Oct 10, 2023 - Politics & Policy

House Republicans worry about speaker gridlock after closed-door meeting

(Photo By Tom Williams/CQ-Roll Call, Inc via Getty Images)

(Photo By Tom Williams/CQ-Roll Call, Inc via Getty Images)

Multiple members emerged from the House GOP's speaker forum on Tuesday saying they don't see either candidate being any closer to having the votes needed to secure the gavel on the floor.

Driving the news: "No one is close to 217," Rep. Kat Cammack (R-Fla.) said after Majority Leader Steve Scalise (R-La) and Judiciary Chair Jim Jordan (R-Ohio) pitched members on why they believe they should be the next speaker.

  • Some members emerged saying they weren't fully satisfied with the answers provided by the candidates on certain issues, with one member projecting Wednesday's vote to be a "clusterf***."

Inside the room: Scalise placed a heavy emphasis on the border while Jordan focused on government funding, one GOP lawmaker told Axios.

  • Both candidates said a stopgap funding bill will likely be necessary to keep the government open, two GOP lawmakers told Axios. A stopgap last month was part of why conservative hardliners ousted McCarthy.
  • "The thing that drives me nuts the most is we all admit that we've got to make deals. And it seems like that the far-right guys are mad at McCarthy for making deals but both these guys admitted that they're gonna have to negotiate deals and get the best they can get," one senior lawmaker said.
  • "They laid out their vision for how we move forward. I think they have similar visions and, you know, people are going to make a decision," said Rep. Kelly Armstrong (R-N.D.).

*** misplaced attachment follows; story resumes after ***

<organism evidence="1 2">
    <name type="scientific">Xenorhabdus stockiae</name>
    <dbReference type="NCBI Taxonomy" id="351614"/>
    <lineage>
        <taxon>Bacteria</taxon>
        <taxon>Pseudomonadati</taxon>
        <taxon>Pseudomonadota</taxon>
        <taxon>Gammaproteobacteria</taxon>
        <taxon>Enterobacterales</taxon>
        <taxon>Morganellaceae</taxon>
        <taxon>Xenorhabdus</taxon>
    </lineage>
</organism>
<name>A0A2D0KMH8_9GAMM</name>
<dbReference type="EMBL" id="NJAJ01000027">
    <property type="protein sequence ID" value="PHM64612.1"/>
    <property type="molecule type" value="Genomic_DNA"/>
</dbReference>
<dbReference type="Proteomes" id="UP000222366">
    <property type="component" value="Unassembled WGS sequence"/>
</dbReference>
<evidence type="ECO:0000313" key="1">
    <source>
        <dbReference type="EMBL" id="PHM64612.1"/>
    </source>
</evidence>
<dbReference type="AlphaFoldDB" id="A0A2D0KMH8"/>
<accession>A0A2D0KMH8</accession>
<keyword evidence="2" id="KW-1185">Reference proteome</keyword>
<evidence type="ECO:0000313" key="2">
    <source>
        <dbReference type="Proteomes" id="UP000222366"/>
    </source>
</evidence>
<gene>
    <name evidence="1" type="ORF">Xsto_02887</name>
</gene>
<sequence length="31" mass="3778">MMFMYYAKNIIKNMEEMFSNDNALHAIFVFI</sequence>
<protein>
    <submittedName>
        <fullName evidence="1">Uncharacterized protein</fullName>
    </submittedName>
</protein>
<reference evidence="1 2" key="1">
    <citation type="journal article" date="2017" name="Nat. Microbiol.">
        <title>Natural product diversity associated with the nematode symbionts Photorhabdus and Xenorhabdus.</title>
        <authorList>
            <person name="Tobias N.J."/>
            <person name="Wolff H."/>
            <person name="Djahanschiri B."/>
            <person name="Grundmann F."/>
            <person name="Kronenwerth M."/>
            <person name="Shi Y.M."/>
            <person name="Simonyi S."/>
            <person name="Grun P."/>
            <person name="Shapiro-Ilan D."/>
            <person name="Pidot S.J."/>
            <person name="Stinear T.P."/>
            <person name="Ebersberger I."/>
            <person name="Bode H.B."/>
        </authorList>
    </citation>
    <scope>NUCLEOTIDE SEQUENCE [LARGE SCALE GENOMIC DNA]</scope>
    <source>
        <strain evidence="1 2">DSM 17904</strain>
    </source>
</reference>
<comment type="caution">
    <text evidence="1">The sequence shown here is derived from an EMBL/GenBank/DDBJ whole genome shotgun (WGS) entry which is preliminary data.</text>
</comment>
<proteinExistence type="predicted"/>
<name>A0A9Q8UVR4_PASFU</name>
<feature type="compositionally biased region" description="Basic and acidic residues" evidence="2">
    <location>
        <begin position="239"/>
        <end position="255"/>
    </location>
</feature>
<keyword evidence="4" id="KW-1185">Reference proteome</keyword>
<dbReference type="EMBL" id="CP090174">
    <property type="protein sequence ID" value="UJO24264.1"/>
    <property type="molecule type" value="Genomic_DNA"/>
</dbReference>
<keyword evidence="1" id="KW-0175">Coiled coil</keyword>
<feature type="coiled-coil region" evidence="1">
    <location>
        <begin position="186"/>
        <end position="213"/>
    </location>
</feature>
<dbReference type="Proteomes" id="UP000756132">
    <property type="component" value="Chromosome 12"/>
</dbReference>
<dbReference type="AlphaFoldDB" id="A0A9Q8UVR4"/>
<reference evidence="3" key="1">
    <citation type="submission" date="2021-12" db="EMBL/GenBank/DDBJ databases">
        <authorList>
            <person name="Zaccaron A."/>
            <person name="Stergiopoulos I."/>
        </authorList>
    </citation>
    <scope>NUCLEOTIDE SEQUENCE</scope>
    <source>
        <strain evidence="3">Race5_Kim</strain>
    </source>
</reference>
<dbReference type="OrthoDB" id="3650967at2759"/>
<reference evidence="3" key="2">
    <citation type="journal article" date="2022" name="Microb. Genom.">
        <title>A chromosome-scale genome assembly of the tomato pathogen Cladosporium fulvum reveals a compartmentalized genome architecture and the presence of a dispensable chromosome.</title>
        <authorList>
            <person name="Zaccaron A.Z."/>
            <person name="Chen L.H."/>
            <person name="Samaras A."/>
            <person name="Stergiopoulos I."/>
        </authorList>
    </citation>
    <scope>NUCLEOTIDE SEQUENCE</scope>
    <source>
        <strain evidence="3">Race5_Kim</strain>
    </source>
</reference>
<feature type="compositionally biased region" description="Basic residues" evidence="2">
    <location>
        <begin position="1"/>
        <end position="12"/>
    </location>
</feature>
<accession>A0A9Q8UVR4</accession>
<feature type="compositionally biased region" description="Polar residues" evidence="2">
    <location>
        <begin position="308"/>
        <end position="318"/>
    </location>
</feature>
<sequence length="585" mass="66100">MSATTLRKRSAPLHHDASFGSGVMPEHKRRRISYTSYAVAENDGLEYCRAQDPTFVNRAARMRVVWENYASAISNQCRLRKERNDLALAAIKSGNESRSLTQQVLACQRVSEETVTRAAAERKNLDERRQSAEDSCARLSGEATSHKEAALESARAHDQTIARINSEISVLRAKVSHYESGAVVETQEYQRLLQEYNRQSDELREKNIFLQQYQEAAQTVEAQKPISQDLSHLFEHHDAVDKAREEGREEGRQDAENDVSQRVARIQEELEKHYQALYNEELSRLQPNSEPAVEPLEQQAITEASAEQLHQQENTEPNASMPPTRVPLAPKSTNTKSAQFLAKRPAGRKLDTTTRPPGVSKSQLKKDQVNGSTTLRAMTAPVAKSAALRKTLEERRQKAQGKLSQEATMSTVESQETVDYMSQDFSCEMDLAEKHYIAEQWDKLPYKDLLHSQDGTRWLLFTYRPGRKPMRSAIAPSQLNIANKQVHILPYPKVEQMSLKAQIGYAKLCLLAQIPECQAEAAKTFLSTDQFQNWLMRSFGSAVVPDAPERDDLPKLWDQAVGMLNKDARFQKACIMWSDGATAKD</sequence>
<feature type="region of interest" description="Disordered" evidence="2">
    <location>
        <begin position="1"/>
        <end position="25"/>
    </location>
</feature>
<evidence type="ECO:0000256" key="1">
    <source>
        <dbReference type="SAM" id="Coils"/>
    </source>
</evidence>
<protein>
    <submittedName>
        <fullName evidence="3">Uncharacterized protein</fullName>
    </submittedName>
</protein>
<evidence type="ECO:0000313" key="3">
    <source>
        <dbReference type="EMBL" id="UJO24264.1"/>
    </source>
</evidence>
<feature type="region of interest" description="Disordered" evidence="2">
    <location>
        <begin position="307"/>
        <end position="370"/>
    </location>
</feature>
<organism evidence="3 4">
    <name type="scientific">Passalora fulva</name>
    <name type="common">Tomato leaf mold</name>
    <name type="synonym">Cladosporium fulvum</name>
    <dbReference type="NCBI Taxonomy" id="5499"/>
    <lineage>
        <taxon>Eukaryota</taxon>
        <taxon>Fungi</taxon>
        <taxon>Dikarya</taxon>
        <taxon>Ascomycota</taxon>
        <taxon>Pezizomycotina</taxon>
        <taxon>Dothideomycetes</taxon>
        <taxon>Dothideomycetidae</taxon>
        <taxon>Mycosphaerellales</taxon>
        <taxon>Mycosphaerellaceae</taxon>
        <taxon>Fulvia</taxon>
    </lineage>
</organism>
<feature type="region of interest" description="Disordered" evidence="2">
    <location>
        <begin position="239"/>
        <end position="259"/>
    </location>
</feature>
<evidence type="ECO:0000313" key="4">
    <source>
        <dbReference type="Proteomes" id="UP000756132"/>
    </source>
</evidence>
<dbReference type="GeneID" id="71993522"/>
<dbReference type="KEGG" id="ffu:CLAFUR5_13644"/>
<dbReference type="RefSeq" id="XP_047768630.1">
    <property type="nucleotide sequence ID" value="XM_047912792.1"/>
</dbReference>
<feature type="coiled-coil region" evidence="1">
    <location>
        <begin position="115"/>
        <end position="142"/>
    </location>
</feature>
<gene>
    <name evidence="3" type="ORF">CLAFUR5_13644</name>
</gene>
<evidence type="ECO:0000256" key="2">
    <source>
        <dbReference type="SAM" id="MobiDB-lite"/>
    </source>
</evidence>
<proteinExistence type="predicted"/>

Between the lines: Several conservatives have publicly said they're worried Scalise's health would be an obstacle for him as speaker, while two moderate members raised concerns over Jordan's ability to help front-liners.

  • "He [Jordan] said it wasn't his job to campaign for everyone in his earlier roles. As speaker it will be," one GOP lawmaker said. "His biggest weakness is he has done very little for purple district GOP members while Steve has been there from day #1."
  • "Scalise has actually gone to every district, he's been to mine a few times, he's been to pretty much everyone's districts. He campaigns, he raises money and Jordan hasn't done that until recent," another House Republican told Axios.
  • One GOP lawmaker told Axios that Rep. Ann Wagner (R-Mo.) questioned how Jordan would help moderates, noting he rejected three requests to help her in a difficult general election race. Jordan replied that he helped members of Judiciary but didn't feel it was his responsibility to help other rank and file members during that time.

The other side: "Look, Jim didn't support me and my primary and he and I have voted differently on many, many issues … and we split a county together in Ohio and he has never once uttered a bad word and has helped me with with many of these counties, and I'll tell you, and that's that goes to the measure of who he is. He's a team player," Rep. Mike Carey (R-Ohio) told Axios.

What they're saying: Some House Republicans have overarching frustrations on the lack of answers from both candidates as to what was promised to members for support following the deal made between hardliners and McCarthy in January.

  • "I was very frustrated that it couldn't be answered when asked what you have promised in exchange for support — that was asked and not answered. And I mean, that's pretty telling considering how many members have been public with their demands," another member said.
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